WASHINGTON/NEW YORK (Reuters) - Email accounts for a campaign group supporting Republicans candidates running for the U.S. House of Representatives were hacked before this year’s congressional elections, according to a person familiar with the investigation.
Hackers used National Republican Congressional Committee credentials to access a “small number” of email accounts at the organisation, which is also known as the NRCC, said the person, who was not authorized to discuss details of the attack.
NRCC spokesman Ian Prior confirmed the group was the victim of a cyberattack by an unknown party, but disputed that stolen passwords were used.
“Upon learning of the intrusion, the NRCC immediately launched an internal investigation and notified the FBI, which is now investigating the matter,” Prior said.
The NRCC changed the passwords at its web-based email provider and took steps to prevent similar attacks, said the person, who did not name the email provider.
The hackers used techniques that make them difficult to identify and officials have yet to determine whether they were aligned with a foreign government, said a second person familiar with the case.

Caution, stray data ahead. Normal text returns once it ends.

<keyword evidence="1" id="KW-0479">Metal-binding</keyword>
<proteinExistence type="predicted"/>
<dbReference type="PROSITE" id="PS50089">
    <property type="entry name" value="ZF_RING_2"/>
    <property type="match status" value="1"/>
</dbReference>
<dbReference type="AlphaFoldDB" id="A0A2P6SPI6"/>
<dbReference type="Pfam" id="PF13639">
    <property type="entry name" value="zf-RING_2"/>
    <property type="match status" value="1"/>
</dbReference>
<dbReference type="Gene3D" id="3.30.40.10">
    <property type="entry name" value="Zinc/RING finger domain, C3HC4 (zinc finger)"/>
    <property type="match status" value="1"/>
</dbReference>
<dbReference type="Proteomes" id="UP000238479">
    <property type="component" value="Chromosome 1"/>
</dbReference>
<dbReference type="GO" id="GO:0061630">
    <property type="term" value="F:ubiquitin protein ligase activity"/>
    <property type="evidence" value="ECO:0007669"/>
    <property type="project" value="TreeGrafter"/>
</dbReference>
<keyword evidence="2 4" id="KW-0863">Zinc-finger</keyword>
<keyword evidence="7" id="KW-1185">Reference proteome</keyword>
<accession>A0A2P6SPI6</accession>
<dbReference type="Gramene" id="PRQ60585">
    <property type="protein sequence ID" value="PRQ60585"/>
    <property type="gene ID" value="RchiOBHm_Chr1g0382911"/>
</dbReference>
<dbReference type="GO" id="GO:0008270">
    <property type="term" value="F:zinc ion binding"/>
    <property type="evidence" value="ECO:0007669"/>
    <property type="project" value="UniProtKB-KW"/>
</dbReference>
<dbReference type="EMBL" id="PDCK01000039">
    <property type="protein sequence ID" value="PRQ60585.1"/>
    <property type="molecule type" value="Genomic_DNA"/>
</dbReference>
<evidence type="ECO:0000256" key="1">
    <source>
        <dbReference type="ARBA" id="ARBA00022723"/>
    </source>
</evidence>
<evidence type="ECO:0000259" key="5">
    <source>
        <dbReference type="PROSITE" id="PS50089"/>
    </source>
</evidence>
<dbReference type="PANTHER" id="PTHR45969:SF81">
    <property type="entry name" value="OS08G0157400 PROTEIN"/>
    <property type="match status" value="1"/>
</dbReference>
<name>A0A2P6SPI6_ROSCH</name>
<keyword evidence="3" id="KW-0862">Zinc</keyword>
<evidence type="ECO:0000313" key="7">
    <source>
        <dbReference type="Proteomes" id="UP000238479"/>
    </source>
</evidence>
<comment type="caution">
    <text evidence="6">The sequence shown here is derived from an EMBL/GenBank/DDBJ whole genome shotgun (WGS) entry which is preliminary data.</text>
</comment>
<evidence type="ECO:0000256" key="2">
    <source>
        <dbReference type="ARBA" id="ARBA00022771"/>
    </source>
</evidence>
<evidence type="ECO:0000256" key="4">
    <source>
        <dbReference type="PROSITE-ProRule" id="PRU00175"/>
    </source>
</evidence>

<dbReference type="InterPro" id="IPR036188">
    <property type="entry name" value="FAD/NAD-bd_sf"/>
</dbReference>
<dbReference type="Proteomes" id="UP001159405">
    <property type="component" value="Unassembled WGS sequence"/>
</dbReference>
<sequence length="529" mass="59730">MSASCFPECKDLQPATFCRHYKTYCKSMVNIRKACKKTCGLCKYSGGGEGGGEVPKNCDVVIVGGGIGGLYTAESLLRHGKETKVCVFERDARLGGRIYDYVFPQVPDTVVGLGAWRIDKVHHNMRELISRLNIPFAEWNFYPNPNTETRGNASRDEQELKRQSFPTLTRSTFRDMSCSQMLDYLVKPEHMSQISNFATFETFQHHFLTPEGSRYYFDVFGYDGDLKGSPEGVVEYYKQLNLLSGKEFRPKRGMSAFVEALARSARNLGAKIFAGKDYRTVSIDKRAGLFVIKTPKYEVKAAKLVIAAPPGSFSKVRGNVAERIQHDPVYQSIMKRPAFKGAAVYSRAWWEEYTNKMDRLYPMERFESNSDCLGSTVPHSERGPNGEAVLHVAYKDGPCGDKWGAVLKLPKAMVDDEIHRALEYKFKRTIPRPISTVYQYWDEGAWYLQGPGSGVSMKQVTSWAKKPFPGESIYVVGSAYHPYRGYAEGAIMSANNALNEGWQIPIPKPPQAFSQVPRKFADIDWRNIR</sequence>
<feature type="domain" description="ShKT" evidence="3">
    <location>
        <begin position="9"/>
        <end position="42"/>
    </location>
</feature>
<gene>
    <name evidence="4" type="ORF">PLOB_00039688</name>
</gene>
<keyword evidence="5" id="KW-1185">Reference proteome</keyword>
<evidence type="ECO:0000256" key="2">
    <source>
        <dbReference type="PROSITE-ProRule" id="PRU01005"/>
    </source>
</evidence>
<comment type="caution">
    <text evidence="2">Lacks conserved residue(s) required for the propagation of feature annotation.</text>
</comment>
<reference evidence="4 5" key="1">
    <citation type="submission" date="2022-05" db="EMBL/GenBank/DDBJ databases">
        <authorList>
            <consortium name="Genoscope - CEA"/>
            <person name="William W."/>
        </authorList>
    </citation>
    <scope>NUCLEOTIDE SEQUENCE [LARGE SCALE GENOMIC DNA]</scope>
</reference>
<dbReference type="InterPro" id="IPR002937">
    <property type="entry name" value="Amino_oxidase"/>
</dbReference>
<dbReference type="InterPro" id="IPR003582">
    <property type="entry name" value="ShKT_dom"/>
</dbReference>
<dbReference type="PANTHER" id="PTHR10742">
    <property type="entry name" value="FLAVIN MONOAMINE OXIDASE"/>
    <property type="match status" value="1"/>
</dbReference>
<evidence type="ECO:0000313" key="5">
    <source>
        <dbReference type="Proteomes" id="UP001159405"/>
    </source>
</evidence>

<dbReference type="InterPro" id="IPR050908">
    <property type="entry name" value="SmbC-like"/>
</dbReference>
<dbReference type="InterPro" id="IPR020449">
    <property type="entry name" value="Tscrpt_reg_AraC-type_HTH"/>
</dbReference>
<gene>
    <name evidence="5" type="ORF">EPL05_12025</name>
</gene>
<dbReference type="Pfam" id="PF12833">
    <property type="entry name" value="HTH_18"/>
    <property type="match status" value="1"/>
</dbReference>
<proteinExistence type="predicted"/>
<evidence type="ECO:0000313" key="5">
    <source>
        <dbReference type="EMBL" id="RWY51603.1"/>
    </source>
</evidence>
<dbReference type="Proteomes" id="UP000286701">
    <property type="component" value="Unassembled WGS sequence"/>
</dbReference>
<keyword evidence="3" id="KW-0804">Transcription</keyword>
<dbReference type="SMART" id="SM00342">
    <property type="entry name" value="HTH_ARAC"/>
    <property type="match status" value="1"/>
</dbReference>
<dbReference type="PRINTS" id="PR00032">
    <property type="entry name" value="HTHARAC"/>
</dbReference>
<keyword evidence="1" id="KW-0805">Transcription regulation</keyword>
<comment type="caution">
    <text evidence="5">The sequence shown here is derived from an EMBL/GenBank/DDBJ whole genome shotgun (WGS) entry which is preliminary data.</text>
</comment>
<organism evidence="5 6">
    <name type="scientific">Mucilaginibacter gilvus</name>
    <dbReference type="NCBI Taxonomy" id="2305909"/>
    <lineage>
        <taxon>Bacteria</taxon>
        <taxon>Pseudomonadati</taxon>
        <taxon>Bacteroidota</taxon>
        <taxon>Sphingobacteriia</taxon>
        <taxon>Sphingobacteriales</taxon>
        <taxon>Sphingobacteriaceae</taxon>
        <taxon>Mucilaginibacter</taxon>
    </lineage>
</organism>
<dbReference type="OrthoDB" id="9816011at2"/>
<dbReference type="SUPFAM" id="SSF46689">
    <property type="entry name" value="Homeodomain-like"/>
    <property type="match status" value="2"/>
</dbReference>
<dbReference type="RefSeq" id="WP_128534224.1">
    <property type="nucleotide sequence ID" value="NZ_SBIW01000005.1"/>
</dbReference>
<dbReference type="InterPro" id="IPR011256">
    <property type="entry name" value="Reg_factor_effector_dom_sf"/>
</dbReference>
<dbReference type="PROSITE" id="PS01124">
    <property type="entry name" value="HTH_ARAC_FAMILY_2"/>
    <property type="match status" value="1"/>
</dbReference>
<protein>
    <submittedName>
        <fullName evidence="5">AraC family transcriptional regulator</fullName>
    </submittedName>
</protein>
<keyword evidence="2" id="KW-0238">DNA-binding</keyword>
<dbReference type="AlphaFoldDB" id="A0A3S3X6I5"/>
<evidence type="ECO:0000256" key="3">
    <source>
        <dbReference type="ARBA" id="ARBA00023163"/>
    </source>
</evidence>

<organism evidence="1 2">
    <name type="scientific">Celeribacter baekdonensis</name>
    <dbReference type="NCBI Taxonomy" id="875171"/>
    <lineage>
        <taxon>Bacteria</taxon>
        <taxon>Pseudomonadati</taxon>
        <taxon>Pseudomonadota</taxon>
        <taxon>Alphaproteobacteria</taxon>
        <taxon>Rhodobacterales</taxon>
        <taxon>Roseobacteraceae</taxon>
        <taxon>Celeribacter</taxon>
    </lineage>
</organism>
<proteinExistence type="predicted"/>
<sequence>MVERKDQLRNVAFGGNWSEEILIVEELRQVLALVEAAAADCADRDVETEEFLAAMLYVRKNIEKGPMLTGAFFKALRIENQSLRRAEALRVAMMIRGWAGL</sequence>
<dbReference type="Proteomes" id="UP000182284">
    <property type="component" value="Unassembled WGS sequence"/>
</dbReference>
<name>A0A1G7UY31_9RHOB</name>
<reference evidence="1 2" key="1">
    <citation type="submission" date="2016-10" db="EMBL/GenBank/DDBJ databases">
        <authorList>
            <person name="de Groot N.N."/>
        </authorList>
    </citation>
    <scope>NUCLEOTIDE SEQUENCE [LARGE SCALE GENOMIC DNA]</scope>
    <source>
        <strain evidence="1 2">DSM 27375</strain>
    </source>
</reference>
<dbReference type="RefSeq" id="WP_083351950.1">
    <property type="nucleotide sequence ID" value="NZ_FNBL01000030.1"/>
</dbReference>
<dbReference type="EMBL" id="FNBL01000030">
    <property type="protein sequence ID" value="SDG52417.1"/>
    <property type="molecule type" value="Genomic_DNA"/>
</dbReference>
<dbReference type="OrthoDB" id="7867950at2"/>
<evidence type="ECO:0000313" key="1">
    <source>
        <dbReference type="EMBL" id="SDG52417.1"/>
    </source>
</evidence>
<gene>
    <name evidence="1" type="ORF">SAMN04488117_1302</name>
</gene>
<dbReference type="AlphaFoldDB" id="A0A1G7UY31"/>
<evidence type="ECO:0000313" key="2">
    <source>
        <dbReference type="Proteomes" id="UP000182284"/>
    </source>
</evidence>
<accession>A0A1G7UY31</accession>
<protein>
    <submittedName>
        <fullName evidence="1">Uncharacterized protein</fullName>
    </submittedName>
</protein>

Cybersecurity firm CrowdStrike said in a statement that the NRCC asked it in April to investigate “unauthorised access” to the group’s emails.
The NRCC had previous hired CrowdStrike to protect the NRCC’s internal corporate network, which was not compromised in the incident, the company said.
The news was first reported by Politico, which said the NRCC learned about the attack from a vendor who alerted the committee and its cybersecurity contractor.
Senior Republican House leaders, including Speaker Paul Ryan and Majority Leader Kevin McCarthy, were not informed, however, until contacted by the news site, Politico said.
An FBI spokeswoman declined comment.
A senior U.S. Department of Homeland Security official told Reuters on Tuesday the agency had not been informed by the NRCC or FBI of such an attack.
During the most recent election cycle, the NRCC raised more than $174 million and spent most of the cash on advertisements trying to help Republicans in difficult races.
Concerns about campaign security have heightened since U.S. intelligence agencies concluded last year that Russia orchestrated the hacking of Democratic officials to meddle with the 2016 presidential election.
Special Counsel Robert Mueller is investigating Russia’s alleged 2016 election meddling, which Moscow denies.
Reporting by Ginger Gibson and Chris Bing in Washington and Jim Finkle in New York; Editing by Lisa Shumaker and Peter Cooney